There are different faces among the activists: chefs, artists, students, journalists, entrepreneurs, musicians. There are two more faces among the Crimean activists: blacksmith Oleg Prikhodko and construction worker Azamat Eyupov. Mr. Oleh is 65 years old, and Mr. Azamat is 60. They have only two things in common: loyalty to their country and illegal imprisonment.
Oleh Prykhodko, an activist, participant of the Revolution of Dignity, a welder by training, lived in Saki and worked as a blacksmith, making gates, grates, swings, gazebos, and various decorative items for his home. And in 2014, he came under the sights of the occupation forces.
Born in deportation in Uzbekistan, Azamat Eyupov, after returning to Crimea, worked as a construction worker, raised 4 daughters with his wife, supported fellow citizens and was registered with a doctor for atherosclerotic heart disease. Who knows why, perhaps for participating in a protest rally of Crimean Tatars on Red Square in July 2019, he also came under the sights of the occupation forces.
In the fall of 2019, the occupiers broke into Oleh Prykhodko’s house and searched it, accusing him of allegedly “preparing a terrorist attack” and “manufacturing and storing explosives.” He was accused of planning an explosion in the building of the Russian Consulate General in Lviv, for which he was criminally sentenced to 5 years in a maximum security colony in March 2021. In January of this year, a Russian court added another month to his sentence for alleged “contempt of court.”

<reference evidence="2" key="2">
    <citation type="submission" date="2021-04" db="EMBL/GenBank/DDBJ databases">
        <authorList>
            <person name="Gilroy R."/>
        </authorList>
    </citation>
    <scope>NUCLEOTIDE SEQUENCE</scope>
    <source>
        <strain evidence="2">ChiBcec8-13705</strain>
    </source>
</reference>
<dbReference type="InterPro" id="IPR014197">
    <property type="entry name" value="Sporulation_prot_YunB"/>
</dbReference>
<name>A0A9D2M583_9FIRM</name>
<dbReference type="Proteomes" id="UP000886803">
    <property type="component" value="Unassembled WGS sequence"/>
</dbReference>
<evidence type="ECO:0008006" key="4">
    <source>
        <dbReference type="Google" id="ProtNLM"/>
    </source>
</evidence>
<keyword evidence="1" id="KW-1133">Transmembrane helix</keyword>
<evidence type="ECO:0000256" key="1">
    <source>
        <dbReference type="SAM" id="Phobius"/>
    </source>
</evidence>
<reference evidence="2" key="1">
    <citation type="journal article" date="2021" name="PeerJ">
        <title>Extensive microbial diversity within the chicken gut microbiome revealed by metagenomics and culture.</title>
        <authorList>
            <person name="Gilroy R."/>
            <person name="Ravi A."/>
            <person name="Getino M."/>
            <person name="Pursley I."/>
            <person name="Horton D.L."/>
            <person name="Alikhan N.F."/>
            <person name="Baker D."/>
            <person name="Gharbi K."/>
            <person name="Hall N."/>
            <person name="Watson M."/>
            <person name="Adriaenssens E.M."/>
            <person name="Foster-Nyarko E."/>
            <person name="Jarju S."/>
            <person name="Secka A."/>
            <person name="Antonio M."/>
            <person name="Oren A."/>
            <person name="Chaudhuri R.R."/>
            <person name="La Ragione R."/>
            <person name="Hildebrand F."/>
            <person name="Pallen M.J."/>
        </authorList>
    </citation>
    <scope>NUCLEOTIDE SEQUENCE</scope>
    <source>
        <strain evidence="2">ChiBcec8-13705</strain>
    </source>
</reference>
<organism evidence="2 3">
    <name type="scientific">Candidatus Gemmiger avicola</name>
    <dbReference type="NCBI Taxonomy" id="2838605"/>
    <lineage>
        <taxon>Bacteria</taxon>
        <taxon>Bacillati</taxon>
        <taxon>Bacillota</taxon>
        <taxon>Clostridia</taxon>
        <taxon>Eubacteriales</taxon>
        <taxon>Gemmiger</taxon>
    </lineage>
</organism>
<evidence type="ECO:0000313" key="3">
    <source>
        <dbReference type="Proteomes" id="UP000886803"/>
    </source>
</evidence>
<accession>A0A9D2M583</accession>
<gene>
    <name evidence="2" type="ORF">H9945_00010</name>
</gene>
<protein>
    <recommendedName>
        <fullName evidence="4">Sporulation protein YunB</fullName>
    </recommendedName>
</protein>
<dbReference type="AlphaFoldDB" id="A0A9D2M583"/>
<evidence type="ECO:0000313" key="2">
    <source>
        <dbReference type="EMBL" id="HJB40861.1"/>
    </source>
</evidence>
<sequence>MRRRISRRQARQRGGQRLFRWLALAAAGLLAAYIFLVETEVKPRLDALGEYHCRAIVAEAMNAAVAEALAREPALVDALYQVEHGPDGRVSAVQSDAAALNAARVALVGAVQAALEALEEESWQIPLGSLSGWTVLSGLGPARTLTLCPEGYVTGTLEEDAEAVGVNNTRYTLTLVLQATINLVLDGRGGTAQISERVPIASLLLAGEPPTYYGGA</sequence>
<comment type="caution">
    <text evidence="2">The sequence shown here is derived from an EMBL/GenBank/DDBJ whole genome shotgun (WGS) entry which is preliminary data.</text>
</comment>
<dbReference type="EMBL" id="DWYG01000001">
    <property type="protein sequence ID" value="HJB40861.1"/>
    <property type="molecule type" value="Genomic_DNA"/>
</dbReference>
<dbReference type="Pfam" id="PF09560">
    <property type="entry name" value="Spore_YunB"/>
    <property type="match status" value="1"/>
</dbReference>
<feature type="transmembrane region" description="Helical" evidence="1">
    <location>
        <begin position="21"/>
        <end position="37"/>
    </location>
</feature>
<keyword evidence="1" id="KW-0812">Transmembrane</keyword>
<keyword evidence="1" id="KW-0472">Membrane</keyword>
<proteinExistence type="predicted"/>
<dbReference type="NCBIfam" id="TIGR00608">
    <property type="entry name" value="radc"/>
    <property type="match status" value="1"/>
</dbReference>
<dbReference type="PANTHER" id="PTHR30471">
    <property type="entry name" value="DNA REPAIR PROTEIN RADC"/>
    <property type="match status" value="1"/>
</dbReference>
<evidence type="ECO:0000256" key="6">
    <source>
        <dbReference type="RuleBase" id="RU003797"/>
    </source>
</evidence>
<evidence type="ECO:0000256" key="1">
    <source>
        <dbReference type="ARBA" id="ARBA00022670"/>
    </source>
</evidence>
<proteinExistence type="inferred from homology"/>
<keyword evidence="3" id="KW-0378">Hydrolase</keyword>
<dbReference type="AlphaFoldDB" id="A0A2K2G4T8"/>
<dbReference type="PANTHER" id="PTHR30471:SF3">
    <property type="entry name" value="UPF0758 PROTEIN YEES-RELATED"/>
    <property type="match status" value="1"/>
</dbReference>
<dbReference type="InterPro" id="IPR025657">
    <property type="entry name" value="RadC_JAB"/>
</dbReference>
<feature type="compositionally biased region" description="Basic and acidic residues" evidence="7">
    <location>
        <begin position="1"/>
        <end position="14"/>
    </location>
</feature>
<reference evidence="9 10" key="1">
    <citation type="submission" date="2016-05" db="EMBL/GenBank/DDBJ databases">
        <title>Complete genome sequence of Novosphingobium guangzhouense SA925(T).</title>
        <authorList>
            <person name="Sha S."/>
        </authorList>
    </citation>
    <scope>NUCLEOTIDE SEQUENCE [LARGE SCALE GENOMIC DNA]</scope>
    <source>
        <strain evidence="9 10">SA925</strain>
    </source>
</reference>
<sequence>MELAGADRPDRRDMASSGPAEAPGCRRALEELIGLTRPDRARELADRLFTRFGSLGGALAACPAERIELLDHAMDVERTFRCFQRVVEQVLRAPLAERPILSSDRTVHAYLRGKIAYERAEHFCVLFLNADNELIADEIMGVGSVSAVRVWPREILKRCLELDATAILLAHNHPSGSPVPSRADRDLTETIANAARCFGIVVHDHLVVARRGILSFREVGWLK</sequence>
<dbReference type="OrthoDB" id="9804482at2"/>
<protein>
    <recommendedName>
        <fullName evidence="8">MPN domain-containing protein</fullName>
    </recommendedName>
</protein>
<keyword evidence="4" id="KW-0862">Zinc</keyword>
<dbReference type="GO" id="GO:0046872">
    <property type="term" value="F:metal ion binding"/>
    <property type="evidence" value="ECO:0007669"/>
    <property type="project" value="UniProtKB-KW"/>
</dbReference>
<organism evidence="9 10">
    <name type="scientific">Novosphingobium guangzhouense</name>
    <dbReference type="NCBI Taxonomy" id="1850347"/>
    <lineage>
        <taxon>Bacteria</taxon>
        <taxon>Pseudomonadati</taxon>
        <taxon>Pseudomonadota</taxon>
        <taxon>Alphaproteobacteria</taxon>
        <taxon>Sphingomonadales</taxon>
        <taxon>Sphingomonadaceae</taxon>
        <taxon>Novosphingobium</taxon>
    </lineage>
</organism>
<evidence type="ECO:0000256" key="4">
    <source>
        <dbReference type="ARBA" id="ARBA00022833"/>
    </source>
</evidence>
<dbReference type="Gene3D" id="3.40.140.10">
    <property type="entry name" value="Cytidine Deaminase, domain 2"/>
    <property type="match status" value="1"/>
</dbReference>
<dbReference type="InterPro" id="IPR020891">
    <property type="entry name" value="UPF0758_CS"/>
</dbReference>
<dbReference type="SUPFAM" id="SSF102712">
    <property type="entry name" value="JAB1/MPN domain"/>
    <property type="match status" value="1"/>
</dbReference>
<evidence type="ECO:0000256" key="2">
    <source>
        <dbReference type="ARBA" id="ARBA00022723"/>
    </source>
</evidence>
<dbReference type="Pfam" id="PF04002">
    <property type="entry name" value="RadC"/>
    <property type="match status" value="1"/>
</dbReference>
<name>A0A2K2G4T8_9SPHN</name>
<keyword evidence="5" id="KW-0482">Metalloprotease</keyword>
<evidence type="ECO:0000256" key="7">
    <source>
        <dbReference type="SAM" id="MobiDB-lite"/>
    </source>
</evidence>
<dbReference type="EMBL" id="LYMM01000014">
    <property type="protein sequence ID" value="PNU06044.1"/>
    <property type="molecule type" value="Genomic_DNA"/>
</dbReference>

On February 17, 2021, during massive searches of the homes of the Crimean Tatars in Simferopol, Sevastopol, Bakhchisarai and Belogorsk, the occupiers planted several books on Azamat Eyupov and arrested him for allegedly “organizing the activities of a terrorist organization” and “attempting to seize power”. For the list of audio recordings without his voice and the false and inaccurate stories of “secret witnesses”, the political prisoner was criminally sentenced to 17 years in a strict regime colony.
Oleh Prykhodko’s relatives said that the political prisoner was tortured with electricity, doused with water, and held with his arms bent and handcuffed. After his arrest, Azamat Eyupov was forcibly sent for a “psychiatric examination”, and behind bars, he was deliberately denied medical care – the man has already suffered 4 ischemic strokes.
He and 179 other political prisoners need our support, our stories and emotions, which are so lacking in the prisons. As part of the “Letters to a Free Crimea” campaign, you can write letters to Azamat Eyupov and Oleg Prikhodko, which we will pass on to them.
Instructions for writing: https://cutt.ly/e5IoS7o